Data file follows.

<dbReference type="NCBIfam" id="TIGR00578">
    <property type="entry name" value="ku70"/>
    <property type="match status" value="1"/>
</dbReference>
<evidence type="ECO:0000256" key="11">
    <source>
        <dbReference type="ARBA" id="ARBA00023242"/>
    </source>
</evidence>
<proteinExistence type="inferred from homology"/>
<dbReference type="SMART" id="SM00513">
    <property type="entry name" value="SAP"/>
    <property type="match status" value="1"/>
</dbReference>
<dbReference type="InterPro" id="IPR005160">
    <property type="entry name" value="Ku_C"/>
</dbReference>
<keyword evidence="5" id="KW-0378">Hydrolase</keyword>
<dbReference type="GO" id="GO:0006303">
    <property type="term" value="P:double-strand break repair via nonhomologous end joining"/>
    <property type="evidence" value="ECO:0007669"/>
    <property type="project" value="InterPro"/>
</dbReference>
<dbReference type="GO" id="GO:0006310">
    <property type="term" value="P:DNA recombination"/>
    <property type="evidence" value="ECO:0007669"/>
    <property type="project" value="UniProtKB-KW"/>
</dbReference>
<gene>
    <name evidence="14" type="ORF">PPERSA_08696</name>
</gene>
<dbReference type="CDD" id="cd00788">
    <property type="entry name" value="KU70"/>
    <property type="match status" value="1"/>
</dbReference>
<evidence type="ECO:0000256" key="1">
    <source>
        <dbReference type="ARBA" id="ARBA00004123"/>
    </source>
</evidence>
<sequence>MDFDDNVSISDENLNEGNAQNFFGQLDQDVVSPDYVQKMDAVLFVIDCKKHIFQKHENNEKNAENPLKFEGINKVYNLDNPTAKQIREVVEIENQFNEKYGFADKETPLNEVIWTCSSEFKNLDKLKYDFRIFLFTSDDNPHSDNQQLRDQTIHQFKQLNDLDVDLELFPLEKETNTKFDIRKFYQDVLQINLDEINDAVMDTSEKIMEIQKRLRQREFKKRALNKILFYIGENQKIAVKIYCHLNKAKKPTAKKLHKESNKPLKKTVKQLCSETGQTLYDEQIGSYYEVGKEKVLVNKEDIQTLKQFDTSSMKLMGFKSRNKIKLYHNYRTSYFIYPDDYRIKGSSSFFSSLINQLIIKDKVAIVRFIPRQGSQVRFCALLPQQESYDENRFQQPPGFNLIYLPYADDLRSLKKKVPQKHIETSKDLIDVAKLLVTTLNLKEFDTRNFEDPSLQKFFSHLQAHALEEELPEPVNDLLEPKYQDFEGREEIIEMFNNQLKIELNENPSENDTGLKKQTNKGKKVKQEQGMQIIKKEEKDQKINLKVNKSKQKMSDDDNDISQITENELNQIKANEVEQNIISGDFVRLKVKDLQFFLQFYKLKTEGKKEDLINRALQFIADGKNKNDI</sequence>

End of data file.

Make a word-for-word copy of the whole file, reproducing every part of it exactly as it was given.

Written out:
<dbReference type="NCBIfam" id="TIGR00578">
    <property type="entry name" value="ku70"/>
    <property type="match status" value="1"/>
</dbReference>
<evidence type="ECO:0000256" key="11">
    <source>
        <dbReference type="ARBA" id="ARBA00023242"/>
    </source>
</evidence>
<proteinExistence type="inferred from homology"/>
<dbReference type="SMART" id="SM00513">
    <property type="entry name" value="SAP"/>
    <property type="match status" value="1"/>
</dbReference>
<dbReference type="InterPro" id="IPR005160">
    <property type="entry name" value="Ku_C"/>
</dbReference>
<keyword evidence="5" id="KW-0378">Hydrolase</keyword>
<dbReference type="GO" id="GO:0006303">
    <property type="term" value="P:double-strand break repair via nonhomologous end joining"/>
    <property type="evidence" value="ECO:0007669"/>
    <property type="project" value="InterPro"/>
</dbReference>
<dbReference type="GO" id="GO:0006310">
    <property type="term" value="P:DNA recombination"/>
    <property type="evidence" value="ECO:0007669"/>
    <property type="project" value="UniProtKB-KW"/>
</dbReference>
<gene>
    <name evidence="14" type="ORF">PPERSA_08696</name>
</gene>
<dbReference type="CDD" id="cd00788">
    <property type="entry name" value="KU70"/>
    <property type="match status" value="1"/>
</dbReference>
<evidence type="ECO:0000256" key="1">
    <source>
        <dbReference type="ARBA" id="ARBA00004123"/>
    </source>
</evidence>
<sequence>MDFDDNVSISDENLNEGNAQNFFGQLDQDVVSPDYVQKMDAVLFVIDCKKHIFQKHENNEKNAENPLKFEGINKVYNLDNPTAKQIREVVEIENQFNEKYGFADKETPLNEVIWTCSSEFKNLDKLKYDFRIFLFTSDDNPHSDNQQLRDQTIHQFKQLNDLDVDLELFPLEKETNTKFDIRKFYQDVLQINLDEINDAVMDTSEKIMEIQKRLRQREFKKRALNKILFYIGENQKIAVKIYCHLNKAKKPTAKKLHKESNKPLKKTVKQLCSETGQTLYDEQIGSYYEVGKEKVLVNKEDIQTLKQFDTSSMKLMGFKSRNKIKLYHNYRTSYFIYPDDYRIKGSSSFFSSLINQLIIKDKVAIVRFIPRQGSQVRFCALLPQQESYDENRFQQPPGFNLIYLPYADDLRSLKKKVPQKHIETSKDLIDVAKLLVTTLNLKEFDTRNFEDPSLQKFFSHLQAHALEEELPEPVNDLLEPKYQDFEGREEIIEMFNNQLKIELNENPSENDTGLKKQTNKGKKVKQEQGMQIIKKEEKDQKINLKVNKSKQKMSDDDNDISQITENELNQIKANEVEQNIISGDFVRLKVKDLQFFLQFYKLKTEGKKEDLINRALQFIADGKNKNDI</sequence>